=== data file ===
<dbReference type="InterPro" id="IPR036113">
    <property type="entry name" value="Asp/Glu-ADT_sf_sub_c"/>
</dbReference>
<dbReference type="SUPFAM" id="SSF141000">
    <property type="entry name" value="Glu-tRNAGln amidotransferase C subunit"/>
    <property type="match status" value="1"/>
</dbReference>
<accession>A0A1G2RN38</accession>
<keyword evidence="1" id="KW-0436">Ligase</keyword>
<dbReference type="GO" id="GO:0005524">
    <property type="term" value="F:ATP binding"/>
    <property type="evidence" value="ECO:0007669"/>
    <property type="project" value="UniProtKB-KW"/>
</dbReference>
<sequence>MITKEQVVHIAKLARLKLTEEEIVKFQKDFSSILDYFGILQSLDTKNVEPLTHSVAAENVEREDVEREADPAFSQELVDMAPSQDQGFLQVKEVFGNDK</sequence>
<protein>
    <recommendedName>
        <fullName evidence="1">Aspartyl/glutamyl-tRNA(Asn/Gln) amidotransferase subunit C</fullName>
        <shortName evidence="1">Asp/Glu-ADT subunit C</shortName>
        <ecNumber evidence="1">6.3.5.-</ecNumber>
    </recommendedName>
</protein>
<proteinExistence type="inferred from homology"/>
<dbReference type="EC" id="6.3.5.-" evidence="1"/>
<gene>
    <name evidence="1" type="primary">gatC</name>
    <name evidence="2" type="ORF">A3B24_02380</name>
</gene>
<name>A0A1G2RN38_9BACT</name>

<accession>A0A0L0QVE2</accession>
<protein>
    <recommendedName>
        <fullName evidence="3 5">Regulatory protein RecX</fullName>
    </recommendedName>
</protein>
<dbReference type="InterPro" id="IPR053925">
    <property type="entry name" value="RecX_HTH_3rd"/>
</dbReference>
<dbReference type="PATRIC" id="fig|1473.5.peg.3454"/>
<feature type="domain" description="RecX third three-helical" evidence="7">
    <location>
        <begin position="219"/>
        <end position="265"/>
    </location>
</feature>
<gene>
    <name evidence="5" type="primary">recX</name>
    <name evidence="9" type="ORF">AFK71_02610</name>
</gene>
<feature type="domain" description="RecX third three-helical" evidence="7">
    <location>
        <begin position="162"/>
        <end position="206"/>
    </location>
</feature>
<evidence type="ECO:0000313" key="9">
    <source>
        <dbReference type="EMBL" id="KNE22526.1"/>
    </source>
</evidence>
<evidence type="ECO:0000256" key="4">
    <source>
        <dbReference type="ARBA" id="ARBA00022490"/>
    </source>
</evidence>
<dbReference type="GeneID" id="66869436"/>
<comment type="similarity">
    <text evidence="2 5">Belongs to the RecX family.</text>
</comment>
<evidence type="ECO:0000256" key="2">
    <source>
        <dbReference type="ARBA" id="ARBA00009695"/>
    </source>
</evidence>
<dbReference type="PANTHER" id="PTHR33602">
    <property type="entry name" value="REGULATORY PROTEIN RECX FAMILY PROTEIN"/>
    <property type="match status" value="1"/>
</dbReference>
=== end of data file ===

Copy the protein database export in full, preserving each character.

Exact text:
<dbReference type="InterPro" id="IPR036113">
    <property type="entry name" value="Asp/Glu-ADT_sf_sub_c"/>
</dbReference>
<dbReference type="SUPFAM" id="SSF141000">
    <property type="entry name" value="Glu-tRNAGln amidotransferase C subunit"/>
    <property type="match status" value="1"/>
</dbReference>
<accession>A0A1G2RN38</accession>
<keyword evidence="1" id="KW-0436">Ligase</keyword>
<dbReference type="GO" id="GO:0005524">
    <property type="term" value="F:ATP binding"/>
    <property type="evidence" value="ECO:0007669"/>
    <property type="project" value="UniProtKB-KW"/>
</dbReference>
<sequence>MITKEQVVHIAKLARLKLTEEEIVKFQKDFSSILDYFGILQSLDTKNVEPLTHSVAAENVEREDVEREADPAFSQELVDMAPSQDQGFLQVKEVFGNDK</sequence>
<protein>
    <recommendedName>
        <fullName evidence="1">Aspartyl/glutamyl-tRNA(Asn/Gln) amidotransferase subunit C</fullName>
        <shortName evidence="1">Asp/Glu-ADT subunit C</shortName>
        <ecNumber evidence="1">6.3.5.-</ecNumber>
    </recommendedName>
</protein>
<proteinExistence type="inferred from homology"/>
<dbReference type="EC" id="6.3.5.-" evidence="1"/>
<gene>
    <name evidence="1" type="primary">gatC</name>
    <name evidence="2" type="ORF">A3B24_02380</name>
</gene>
<name>A0A1G2RN38_9BACT</name>

<accession>A0A0L0QVE2</accession>
<protein>
    <recommendedName>
        <fullName evidence="3 5">Regulatory protein RecX</fullName>
    </recommendedName>
</protein>
<dbReference type="InterPro" id="IPR053925">
    <property type="entry name" value="RecX_HTH_3rd"/>
</dbReference>
<dbReference type="PATRIC" id="fig|1473.5.peg.3454"/>
<feature type="domain" description="RecX third three-helical" evidence="7">
    <location>
        <begin position="219"/>
        <end position="265"/>
    </location>
</feature>
<gene>
    <name evidence="5" type="primary">recX</name>
    <name evidence="9" type="ORF">AFK71_02610</name>
</gene>
<feature type="domain" description="RecX third three-helical" evidence="7">
    <location>
        <begin position="162"/>
        <end position="206"/>
    </location>
</feature>
<evidence type="ECO:0000313" key="9">
    <source>
        <dbReference type="EMBL" id="KNE22526.1"/>
    </source>
</evidence>
<evidence type="ECO:0000256" key="4">
    <source>
        <dbReference type="ARBA" id="ARBA00022490"/>
    </source>
</evidence>
<dbReference type="GeneID" id="66869436"/>
<comment type="similarity">
    <text evidence="2 5">Belongs to the RecX family.</text>
</comment>
<evidence type="ECO:0000256" key="2">
    <source>
        <dbReference type="ARBA" id="ARBA00009695"/>
    </source>
</evidence>
<dbReference type="PANTHER" id="PTHR33602">
    <property type="entry name" value="REGULATORY PROTEIN RECX FAMILY PROTEIN"/>
    <property type="match status" value="1"/>
</dbReference>